Under the seas, in Phuket

Under the seas, in Phuket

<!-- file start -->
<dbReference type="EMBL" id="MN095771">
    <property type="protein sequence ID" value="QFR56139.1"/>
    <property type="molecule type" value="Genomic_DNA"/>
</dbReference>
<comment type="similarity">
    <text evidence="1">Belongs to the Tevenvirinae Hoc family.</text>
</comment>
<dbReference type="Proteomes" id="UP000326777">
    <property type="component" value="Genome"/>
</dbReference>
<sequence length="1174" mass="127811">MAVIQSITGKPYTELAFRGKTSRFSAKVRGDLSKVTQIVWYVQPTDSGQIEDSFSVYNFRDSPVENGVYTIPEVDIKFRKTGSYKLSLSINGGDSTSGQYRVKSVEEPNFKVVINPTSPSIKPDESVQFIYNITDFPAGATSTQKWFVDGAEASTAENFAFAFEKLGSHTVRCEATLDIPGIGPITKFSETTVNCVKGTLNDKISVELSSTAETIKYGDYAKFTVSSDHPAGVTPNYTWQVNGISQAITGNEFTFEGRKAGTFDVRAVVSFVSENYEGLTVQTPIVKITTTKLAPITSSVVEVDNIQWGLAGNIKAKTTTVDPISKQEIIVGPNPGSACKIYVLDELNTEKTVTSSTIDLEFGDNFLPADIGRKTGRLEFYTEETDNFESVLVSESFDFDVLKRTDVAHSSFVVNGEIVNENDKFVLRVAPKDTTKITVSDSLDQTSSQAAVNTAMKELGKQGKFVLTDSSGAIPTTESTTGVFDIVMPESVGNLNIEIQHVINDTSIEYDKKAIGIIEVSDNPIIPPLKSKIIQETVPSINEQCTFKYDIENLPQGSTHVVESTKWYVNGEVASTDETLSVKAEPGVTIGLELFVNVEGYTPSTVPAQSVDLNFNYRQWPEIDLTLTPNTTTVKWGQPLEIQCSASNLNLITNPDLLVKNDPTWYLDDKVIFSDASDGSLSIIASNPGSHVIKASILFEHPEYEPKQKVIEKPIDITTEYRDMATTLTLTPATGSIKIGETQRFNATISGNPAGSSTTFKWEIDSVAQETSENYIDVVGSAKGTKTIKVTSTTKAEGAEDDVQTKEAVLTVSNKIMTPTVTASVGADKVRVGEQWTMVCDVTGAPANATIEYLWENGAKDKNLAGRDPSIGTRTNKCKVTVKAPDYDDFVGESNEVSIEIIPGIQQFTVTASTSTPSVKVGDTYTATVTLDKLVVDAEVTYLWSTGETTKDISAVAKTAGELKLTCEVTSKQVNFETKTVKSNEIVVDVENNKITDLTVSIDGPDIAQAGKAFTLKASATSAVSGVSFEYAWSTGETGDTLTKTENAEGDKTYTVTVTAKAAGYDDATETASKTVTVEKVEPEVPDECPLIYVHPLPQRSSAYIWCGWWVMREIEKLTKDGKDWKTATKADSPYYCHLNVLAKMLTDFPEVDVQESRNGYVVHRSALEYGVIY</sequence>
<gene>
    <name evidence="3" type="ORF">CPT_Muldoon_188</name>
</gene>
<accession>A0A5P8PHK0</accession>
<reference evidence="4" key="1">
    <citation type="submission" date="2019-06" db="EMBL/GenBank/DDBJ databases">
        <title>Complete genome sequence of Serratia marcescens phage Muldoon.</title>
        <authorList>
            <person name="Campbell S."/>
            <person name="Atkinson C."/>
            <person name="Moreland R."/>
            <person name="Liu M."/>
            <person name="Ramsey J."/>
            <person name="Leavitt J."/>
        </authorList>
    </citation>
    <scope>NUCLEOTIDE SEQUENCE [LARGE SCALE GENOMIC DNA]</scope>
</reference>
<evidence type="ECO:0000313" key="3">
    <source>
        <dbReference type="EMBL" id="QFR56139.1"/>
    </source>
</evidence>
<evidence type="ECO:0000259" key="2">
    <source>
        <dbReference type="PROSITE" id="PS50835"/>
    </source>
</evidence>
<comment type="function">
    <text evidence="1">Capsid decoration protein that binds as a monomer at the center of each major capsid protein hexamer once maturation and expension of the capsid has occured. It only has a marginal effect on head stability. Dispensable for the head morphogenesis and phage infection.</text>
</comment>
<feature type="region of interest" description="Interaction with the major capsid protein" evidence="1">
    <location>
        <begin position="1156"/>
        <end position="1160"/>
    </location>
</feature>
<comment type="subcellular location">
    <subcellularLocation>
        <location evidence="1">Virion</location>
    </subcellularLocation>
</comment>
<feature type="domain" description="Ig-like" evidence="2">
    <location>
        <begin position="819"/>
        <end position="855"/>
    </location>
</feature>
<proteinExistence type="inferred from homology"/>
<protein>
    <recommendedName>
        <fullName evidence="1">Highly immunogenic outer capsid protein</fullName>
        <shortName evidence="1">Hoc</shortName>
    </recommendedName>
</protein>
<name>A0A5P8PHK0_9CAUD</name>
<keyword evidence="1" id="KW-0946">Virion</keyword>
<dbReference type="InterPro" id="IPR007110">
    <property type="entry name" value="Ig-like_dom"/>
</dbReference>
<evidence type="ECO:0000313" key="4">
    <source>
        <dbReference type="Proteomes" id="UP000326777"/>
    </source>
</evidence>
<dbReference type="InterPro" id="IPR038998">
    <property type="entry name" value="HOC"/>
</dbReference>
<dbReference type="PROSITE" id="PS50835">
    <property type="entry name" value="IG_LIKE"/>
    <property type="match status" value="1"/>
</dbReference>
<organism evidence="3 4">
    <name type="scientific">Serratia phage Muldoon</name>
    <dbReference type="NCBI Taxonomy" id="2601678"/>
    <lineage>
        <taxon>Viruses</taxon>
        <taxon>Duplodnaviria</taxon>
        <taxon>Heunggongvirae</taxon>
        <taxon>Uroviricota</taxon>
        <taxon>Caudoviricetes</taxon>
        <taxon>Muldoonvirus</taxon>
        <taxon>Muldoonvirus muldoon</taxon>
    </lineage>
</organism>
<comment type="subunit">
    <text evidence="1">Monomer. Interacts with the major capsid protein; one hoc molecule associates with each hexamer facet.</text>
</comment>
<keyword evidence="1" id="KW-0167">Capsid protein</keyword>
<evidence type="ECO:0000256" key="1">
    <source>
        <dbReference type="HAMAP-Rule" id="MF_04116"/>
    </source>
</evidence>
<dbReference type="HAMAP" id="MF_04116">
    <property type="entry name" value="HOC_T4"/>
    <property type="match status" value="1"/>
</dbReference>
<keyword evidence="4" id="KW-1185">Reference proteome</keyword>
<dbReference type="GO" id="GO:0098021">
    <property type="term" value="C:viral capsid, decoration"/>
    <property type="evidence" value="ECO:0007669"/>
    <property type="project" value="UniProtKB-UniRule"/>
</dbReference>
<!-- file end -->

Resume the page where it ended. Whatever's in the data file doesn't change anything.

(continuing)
Submitted by alvin on Sun, 2016-06-19 20:40 A long time ago, I decided that I wanted to see the depths of the ocean. I was turning into a couch potato of the first order when, one day, I sat in bed and decided that I would go scuba diving. I wanted to explore life – I wanted to see the bottom of the sea like how they showed it on the Discovery Channel. That day never happened until yesterday when I dived of a little boat into the yawning blues of the Andaman sea off the coast of Phuket.Phuket, a beach town located in the south of Thailand is the hub for scuba diving in the whole of south east Asia and I only was glad I could do my first dive from there. The diving boat, stationed a little away from the Racha Noi island was my base for the jump. My British instructor from Aussie Divers, an Australian diving company based in Phuket was all smiles as we geared up. “I hope we get to see the Hawksbill turtles today. They are endangered. But they are not easy to spot,” Emily told me. As I scanned the horizon, I knew I was in the right place. The sky was clear. The island of Racha Noi looked postcard perfect. And the turquoise blue sea beckoned me. I was all geared up – oxygen, masks, fins and all. The only thing left to do was jump.People say it is not easy to jump into the unknown – the sea, off a cliff while paragliding or off a high tower while bungee jumping. A moment of hesitation grips you before you make that giant leap. “Just close your eyes and jump,” said a nice lady on the boat. Soon I found myself in the ocean, floating, still alive, now only eager to discover what lay beneath my feet. As I followed my instructor to the ocean floor, decompressing my ears, I took in what I had never seen before – the world of water – a world where creatures lived like the rest of us on the surface. Only everything seemed to be in slow motion. And all I could hear was me breathing in and bubbling out. The rest of the world simply floated around me. Scuba diving, by far is the most calming thing I have done in my life. It relaxes you in a way you never imagine – almost like a massage for your senses.I saw things that I had never seen before – fishes that looked like rocks, sea snakes that slithered around the fishes that looked like rocks, corals that resembled jackfruits ready to be plucked, a shoal of fish so blue that it hurt your eyes and sea whips vacillating in slow motion that it almost hypnotises you. Then Emily clutched my arm. I could hear her shriek under the water. Right before us was a giant Hawksbill turtle. Gentle, magnificent and salient.  It hung around for a while before swimming away into the unknown. But our day was made. We saw something that the World Conservation Union has classified as critically endangered.As I made my way up to the boat, I realised I had learnt, in a matter of hours, what science or moral science classes could not teach me ever. I believed in what the American poet Muriel Rukeyser once said. ‘The universe is made of stories, not of atoms.’